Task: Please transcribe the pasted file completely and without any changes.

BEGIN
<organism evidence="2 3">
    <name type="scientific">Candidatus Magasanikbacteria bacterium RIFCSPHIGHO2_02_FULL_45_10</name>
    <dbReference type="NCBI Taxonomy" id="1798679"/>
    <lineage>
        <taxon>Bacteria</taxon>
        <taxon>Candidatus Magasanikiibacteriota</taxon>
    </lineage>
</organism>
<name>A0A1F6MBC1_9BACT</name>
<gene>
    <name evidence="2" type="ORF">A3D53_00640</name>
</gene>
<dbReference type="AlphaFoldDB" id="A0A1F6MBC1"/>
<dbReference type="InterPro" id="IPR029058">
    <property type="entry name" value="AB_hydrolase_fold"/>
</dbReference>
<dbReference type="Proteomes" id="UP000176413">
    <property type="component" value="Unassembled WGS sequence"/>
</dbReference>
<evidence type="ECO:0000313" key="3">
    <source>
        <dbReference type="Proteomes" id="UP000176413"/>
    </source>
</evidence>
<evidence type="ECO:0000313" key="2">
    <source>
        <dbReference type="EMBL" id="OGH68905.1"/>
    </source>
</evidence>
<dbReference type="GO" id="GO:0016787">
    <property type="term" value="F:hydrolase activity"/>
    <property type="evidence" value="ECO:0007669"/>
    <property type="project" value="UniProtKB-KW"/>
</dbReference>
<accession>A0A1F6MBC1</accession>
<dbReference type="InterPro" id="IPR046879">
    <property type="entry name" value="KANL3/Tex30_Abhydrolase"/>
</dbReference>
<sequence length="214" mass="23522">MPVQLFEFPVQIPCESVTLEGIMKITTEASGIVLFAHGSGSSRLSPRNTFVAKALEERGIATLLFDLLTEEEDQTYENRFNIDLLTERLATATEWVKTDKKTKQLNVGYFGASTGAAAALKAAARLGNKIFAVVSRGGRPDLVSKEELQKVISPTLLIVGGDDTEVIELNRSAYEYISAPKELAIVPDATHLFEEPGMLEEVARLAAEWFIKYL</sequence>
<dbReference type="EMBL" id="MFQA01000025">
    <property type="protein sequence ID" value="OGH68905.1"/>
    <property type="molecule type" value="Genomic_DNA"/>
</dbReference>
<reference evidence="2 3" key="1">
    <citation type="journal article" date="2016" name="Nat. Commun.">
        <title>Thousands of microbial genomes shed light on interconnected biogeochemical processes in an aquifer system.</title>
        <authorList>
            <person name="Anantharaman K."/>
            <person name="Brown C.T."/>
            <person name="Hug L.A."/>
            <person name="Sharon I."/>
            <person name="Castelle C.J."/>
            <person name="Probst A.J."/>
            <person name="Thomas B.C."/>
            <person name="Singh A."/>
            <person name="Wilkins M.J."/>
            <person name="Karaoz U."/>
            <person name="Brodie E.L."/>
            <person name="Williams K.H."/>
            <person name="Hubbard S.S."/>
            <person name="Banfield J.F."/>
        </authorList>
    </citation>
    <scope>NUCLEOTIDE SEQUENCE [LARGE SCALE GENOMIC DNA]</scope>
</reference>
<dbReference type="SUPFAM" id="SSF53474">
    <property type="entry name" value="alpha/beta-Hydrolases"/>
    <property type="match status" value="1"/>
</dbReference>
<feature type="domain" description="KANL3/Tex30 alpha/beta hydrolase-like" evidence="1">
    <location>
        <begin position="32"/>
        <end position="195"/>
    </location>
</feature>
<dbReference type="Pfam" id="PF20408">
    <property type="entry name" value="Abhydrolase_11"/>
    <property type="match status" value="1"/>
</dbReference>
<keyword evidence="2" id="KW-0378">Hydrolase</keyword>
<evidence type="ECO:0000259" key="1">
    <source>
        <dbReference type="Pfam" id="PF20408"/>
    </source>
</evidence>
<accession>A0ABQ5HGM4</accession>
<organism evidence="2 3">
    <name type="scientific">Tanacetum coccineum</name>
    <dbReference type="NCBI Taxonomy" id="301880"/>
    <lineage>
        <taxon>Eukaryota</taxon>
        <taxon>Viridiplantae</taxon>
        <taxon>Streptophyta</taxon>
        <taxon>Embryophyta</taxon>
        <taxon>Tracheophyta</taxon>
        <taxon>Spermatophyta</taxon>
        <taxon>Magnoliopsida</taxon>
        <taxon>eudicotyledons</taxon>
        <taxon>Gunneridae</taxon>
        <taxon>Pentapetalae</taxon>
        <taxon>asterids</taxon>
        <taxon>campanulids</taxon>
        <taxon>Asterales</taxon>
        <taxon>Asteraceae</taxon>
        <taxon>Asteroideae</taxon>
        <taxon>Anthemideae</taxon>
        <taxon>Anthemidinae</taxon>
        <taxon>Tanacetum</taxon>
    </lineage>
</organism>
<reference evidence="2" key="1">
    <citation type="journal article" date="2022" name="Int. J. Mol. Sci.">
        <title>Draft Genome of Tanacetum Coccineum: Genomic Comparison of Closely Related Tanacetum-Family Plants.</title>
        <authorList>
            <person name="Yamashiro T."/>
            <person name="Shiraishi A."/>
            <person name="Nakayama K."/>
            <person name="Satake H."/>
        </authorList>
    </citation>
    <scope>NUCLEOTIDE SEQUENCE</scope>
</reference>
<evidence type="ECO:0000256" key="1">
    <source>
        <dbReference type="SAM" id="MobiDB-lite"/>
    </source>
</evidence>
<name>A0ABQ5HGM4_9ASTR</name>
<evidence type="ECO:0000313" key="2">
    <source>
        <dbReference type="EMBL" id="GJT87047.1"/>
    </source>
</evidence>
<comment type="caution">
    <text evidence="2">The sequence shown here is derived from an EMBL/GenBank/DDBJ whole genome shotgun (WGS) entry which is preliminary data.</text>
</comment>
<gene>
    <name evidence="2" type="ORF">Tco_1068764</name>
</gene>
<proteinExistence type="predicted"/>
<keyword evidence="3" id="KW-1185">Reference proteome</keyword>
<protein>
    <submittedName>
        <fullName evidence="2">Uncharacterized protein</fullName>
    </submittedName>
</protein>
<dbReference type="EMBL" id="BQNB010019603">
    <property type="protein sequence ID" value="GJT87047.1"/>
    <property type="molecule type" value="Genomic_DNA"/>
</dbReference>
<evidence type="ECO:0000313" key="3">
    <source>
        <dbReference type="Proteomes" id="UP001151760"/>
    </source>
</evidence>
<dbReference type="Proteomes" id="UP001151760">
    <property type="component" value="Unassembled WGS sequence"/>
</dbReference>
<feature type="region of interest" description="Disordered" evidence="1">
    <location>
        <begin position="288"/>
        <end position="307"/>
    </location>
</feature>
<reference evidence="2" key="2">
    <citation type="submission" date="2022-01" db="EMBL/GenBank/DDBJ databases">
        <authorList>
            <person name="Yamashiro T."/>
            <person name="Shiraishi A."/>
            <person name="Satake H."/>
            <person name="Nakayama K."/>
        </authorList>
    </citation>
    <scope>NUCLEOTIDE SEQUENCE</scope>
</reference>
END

<organism evidence="2 3">
    <name type="scientific">Candidatus Magasanikbacteria bacterium RIFCSPHIGHO2_02_FULL_45_10</name>
    <dbReference type="NCBI Taxonomy" id="1798679"/>
    <lineage>
        <taxon>Bacteria</taxon>
        <taxon>Candidatus Magasanikiibacteriota</taxon>
    </lineage>
</organism>
<name>A0A1F6MBC1_9BACT</name>
<gene>
    <name evidence="2" type="ORF">A3D53_00640</name>
</gene>
<dbReference type="AlphaFoldDB" id="A0A1F6MBC1"/>
<dbReference type="InterPro" id="IPR029058">
    <property type="entry name" value="AB_hydrolase_fold"/>
</dbReference>
<dbReference type="Proteomes" id="UP000176413">
    <property type="component" value="Unassembled WGS sequence"/>
</dbReference>
<evidence type="ECO:0000313" key="3">
    <source>
        <dbReference type="Proteomes" id="UP000176413"/>
    </source>
</evidence>
<evidence type="ECO:0000313" key="2">
    <source>
        <dbReference type="EMBL" id="OGH68905.1"/>
    </source>
</evidence>
<dbReference type="GO" id="GO:0016787">
    <property type="term" value="F:hydrolase activity"/>
    <property type="evidence" value="ECO:0007669"/>
    <property type="project" value="UniProtKB-KW"/>
</dbReference>
<accession>A0A1F6MBC1</accession>
<dbReference type="InterPro" id="IPR046879">
    <property type="entry name" value="KANL3/Tex30_Abhydrolase"/>
</dbReference>
<sequence length="214" mass="23522">MPVQLFEFPVQIPCESVTLEGIMKITTEASGIVLFAHGSGSSRLSPRNTFVAKALEERGIATLLFDLLTEEEDQTYENRFNIDLLTERLATATEWVKTDKKTKQLNVGYFGASTGAAAALKAAARLGNKIFAVVSRGGRPDLVSKEELQKVISPTLLIVGGDDTEVIELNRSAYEYISAPKELAIVPDATHLFEEPGMLEEVARLAAEWFIKYL</sequence>
<dbReference type="EMBL" id="MFQA01000025">
    <property type="protein sequence ID" value="OGH68905.1"/>
    <property type="molecule type" value="Genomic_DNA"/>
</dbReference>
<reference evidence="2 3" key="1">
    <citation type="journal article" date="2016" name="Nat. Commun.">
        <title>Thousands of microbial genomes shed light on interconnected biogeochemical processes in an aquifer system.</title>
        <authorList>
            <person name="Anantharaman K."/>
            <person name="Brown C.T."/>
            <person name="Hug L.A."/>
            <person name="Sharon I."/>
            <person name="Castelle C.J."/>
            <person name="Probst A.J."/>
            <person name="Thomas B.C."/>
            <person name="Singh A."/>
            <person name="Wilkins M.J."/>
            <person name="Karaoz U."/>
            <person name="Brodie E.L."/>
            <person name="Williams K.H."/>
            <person name="Hubbard S.S."/>
            <person name="Banfield J.F."/>
        </authorList>
    </citation>
    <scope>NUCLEOTIDE SEQUENCE [LARGE SCALE GENOMIC DNA]</scope>
</reference>
<dbReference type="SUPFAM" id="SSF53474">
    <property type="entry name" value="alpha/beta-Hydrolases"/>
    <property type="match status" value="1"/>
</dbReference>
<feature type="domain" description="KANL3/Tex30 alpha/beta hydrolase-like" evidence="1">
    <location>
        <begin position="32"/>
        <end position="195"/>
    </location>
</feature>
<dbReference type="Pfam" id="PF20408">
    <property type="entry name" value="Abhydrolase_11"/>
    <property type="match status" value="1"/>
</dbReference>
<keyword evidence="2" id="KW-0378">Hydrolase</keyword>
<evidence type="ECO:0000259" key="1">
    <source>
        <dbReference type="Pfam" id="PF20408"/>
    </source>
</evidence>
<accession>A0ABQ5HGM4</accession>
<organism evidence="2 3">
    <name type="scientific">Tanacetum coccineum</name>
    <dbReference type="NCBI Taxonomy" id="301880"/>
    <lineage>
        <taxon>Eukaryota</taxon>
        <taxon>Viridiplantae</taxon>
        <taxon>Streptophyta</taxon>
        <taxon>Embryophyta</taxon>
        <taxon>Tracheophyta</taxon>
        <taxon>Spermatophyta</taxon>
        <taxon>Magnoliopsida</taxon>
        <taxon>eudicotyledons</taxon>
        <taxon>Gunneridae</taxon>
        <taxon>Pentapetalae</taxon>
        <taxon>asterids</taxon>
        <taxon>campanulids</taxon>
        <taxon>Asterales</taxon>
        <taxon>Asteraceae</taxon>
        <taxon>Asteroideae</taxon>
        <taxon>Anthemideae</taxon>
        <taxon>Anthemidinae</taxon>
        <taxon>Tanacetum</taxon>
    </lineage>
</organism>
<reference evidence="2" key="1">
    <citation type="journal article" date="2022" name="Int. J. Mol. Sci.">
        <title>Draft Genome of Tanacetum Coccineum: Genomic Comparison of Closely Related Tanacetum-Family Plants.</title>
        <authorList>
            <person name="Yamashiro T."/>
            <person name="Shiraishi A."/>
            <person name="Nakayama K."/>
            <person name="Satake H."/>
        </authorList>
    </citation>
    <scope>NUCLEOTIDE SEQUENCE</scope>
</reference>
<evidence type="ECO:0000256" key="1">
    <source>
        <dbReference type="SAM" id="MobiDB-lite"/>
    </source>
</evidence>
<name>A0ABQ5HGM4_9ASTR</name>
<evidence type="ECO:0000313" key="2">
    <source>
        <dbReference type="EMBL" id="GJT87047.1"/>
    </source>
</evidence>
<comment type="caution">
    <text evidence="2">The sequence shown here is derived from an EMBL/GenBank/DDBJ whole genome shotgun (WGS) entry which is preliminary data.</text>
</comment>
<gene>
    <name evidence="2" type="ORF">Tco_1068764</name>
</gene>
<proteinExistence type="predicted"/>
<keyword evidence="3" id="KW-1185">Reference proteome</keyword>
<protein>
    <submittedName>
        <fullName evidence="2">Uncharacterized protein</fullName>
    </submittedName>
</protein>
<dbReference type="EMBL" id="BQNB010019603">
    <property type="protein sequence ID" value="GJT87047.1"/>
    <property type="molecule type" value="Genomic_DNA"/>
</dbReference>
<evidence type="ECO:0000313" key="3">
    <source>
        <dbReference type="Proteomes" id="UP001151760"/>
    </source>
</evidence>
<dbReference type="Proteomes" id="UP001151760">
    <property type="component" value="Unassembled WGS sequence"/>
</dbReference>
<feature type="region of interest" description="Disordered" evidence="1">
    <location>
        <begin position="288"/>
        <end position="307"/>
    </location>
</feature>
<reference evidence="2" key="2">
    <citation type="submission" date="2022-01" db="EMBL/GenBank/DDBJ databases">
        <authorList>
            <person name="Yamashiro T."/>
            <person name="Shiraishi A."/>
            <person name="Satake H."/>
            <person name="Nakayama K."/>
        </authorList>
    </citation>
    <scope>NUCLEOTIDE SEQUENCE</scope>
</reference>